Of bugs, bivalves and breathing

Chitin, a tough natural polymer, is an important component of fungal cell walls and the bodies and eggs of parasitic worms, so both plants and mammals have evolved chitin-degrading enzymes known as chitinases to ward off infection.

But chitin is also found in crustacean and clam shells and in insect exoskeletons, making it the second-most abundant biopolymer on Earth. According to Geoffrey L. Chupp, M.D., associate professor of medicine, and colleagues in Paris and Wisconsin, the chitin-related mechanism that protects us from fungi and parasites may also be contributing to a global rise in asthma rates by reacting to shellfish or the chitin-encased dust mites that roam about in our mattresses and carpets.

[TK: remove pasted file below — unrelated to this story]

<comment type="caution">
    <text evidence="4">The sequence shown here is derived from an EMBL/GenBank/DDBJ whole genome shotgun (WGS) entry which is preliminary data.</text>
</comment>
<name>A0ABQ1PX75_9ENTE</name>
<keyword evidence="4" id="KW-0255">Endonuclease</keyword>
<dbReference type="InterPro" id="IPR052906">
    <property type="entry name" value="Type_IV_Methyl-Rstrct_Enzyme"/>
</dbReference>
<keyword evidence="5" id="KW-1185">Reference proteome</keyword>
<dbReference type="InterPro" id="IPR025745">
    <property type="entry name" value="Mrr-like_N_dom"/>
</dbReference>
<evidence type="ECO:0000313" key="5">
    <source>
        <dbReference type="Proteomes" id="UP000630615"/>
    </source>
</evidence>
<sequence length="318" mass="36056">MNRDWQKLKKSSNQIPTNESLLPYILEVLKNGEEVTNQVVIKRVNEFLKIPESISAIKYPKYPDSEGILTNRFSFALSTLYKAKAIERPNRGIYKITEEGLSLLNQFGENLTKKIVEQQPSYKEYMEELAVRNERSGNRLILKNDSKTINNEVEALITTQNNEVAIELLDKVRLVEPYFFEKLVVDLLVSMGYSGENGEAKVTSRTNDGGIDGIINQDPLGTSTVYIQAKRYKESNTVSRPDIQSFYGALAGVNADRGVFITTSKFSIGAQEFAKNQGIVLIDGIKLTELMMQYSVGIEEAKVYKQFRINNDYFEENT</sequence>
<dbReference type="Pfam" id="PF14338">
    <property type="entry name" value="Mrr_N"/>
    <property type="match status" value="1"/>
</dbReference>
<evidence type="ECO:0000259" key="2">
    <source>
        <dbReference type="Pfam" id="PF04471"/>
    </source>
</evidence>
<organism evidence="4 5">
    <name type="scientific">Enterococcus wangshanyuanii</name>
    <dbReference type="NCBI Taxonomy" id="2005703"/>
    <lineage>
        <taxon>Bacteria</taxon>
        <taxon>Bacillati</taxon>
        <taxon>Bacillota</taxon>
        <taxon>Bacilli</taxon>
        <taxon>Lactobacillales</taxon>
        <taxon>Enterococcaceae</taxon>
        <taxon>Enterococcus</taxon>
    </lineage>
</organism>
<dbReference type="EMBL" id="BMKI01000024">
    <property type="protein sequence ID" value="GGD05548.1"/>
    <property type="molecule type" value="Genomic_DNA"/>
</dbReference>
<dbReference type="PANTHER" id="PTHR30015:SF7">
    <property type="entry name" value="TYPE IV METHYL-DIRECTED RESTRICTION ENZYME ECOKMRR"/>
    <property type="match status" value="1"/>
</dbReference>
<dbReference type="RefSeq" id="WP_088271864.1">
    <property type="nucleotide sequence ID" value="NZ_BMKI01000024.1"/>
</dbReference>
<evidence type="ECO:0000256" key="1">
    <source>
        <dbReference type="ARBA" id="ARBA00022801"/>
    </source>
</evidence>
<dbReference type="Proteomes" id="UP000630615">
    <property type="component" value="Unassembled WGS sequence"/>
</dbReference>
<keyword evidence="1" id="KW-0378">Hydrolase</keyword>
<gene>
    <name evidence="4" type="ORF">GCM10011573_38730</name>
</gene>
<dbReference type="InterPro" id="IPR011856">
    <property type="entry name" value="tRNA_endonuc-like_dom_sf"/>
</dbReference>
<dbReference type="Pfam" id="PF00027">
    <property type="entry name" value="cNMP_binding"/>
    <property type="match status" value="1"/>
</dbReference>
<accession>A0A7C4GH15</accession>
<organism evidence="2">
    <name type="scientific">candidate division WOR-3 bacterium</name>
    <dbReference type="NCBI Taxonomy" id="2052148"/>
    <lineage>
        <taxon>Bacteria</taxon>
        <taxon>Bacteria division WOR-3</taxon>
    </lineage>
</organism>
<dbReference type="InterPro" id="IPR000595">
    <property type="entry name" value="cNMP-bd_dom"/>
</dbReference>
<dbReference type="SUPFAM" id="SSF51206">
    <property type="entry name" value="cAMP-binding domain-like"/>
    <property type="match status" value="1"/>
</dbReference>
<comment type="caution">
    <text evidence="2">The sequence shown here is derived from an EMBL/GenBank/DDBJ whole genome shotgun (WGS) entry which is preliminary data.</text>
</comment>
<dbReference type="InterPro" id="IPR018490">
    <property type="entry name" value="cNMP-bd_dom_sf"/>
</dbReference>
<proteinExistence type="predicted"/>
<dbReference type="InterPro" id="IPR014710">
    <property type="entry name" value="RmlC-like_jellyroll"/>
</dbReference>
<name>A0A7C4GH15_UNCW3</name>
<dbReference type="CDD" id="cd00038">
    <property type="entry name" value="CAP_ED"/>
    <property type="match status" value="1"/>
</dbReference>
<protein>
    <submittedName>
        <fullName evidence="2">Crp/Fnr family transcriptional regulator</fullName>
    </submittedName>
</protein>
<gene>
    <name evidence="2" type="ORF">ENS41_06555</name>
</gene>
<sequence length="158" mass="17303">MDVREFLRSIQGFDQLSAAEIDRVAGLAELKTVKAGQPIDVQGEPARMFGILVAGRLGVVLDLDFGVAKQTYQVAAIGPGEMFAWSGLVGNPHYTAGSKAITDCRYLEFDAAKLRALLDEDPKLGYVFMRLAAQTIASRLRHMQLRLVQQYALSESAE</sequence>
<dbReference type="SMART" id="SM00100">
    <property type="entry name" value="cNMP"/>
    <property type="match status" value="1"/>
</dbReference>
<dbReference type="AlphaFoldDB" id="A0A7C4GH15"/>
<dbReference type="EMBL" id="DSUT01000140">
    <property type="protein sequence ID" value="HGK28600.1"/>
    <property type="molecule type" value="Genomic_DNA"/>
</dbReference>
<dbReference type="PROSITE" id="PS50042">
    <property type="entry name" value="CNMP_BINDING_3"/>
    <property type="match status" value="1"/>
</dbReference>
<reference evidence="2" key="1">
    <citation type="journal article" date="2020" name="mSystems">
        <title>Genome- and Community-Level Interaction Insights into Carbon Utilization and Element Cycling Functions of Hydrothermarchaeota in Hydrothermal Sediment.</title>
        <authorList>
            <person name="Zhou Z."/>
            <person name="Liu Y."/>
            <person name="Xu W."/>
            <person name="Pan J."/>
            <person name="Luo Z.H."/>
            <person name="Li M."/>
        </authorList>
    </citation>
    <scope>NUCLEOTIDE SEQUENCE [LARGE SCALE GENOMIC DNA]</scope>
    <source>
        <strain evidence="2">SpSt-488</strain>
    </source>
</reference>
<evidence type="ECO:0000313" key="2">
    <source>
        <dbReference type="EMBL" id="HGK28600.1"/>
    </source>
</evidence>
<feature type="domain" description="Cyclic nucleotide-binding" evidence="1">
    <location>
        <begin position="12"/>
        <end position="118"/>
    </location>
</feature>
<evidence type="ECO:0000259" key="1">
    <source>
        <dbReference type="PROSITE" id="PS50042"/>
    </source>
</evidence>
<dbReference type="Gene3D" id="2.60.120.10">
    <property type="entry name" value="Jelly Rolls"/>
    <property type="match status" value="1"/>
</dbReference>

As reported in the November 15 issue of the New England Journal of Medicine, Chupp’s research group found that levels of YKL-40, a chitinase-like protein, are significantly elevated in patients with severe asthma, defined as those who use rescue inhalers and oral corticosteroids most frequently and require hospitalization for their asthma most often.

Although the study doesn’t prove that YKL-40 is involved in causing asthma, it demonstrates that the protein can be used as a reliable measure of asthma severity.

Jack A. Elias, M.D., chair and Waldemar Von Zedtwitz Professor of Medicine and senior author of the new paper, says the study is among the first to define a parameter for asthma that can be assessed with a blood test.

“This may allow us to identify a subpopulation of patients with severe asthma and give us insights into the biologic processes that make the disease so severe in these individuals," Elias notes. "Our studies also have demonstrated that eliminating YKL–40 decreases specific types of tissue inflammation—which could be of particular benefit to asthmatic patients with an elevated level of this protein.”


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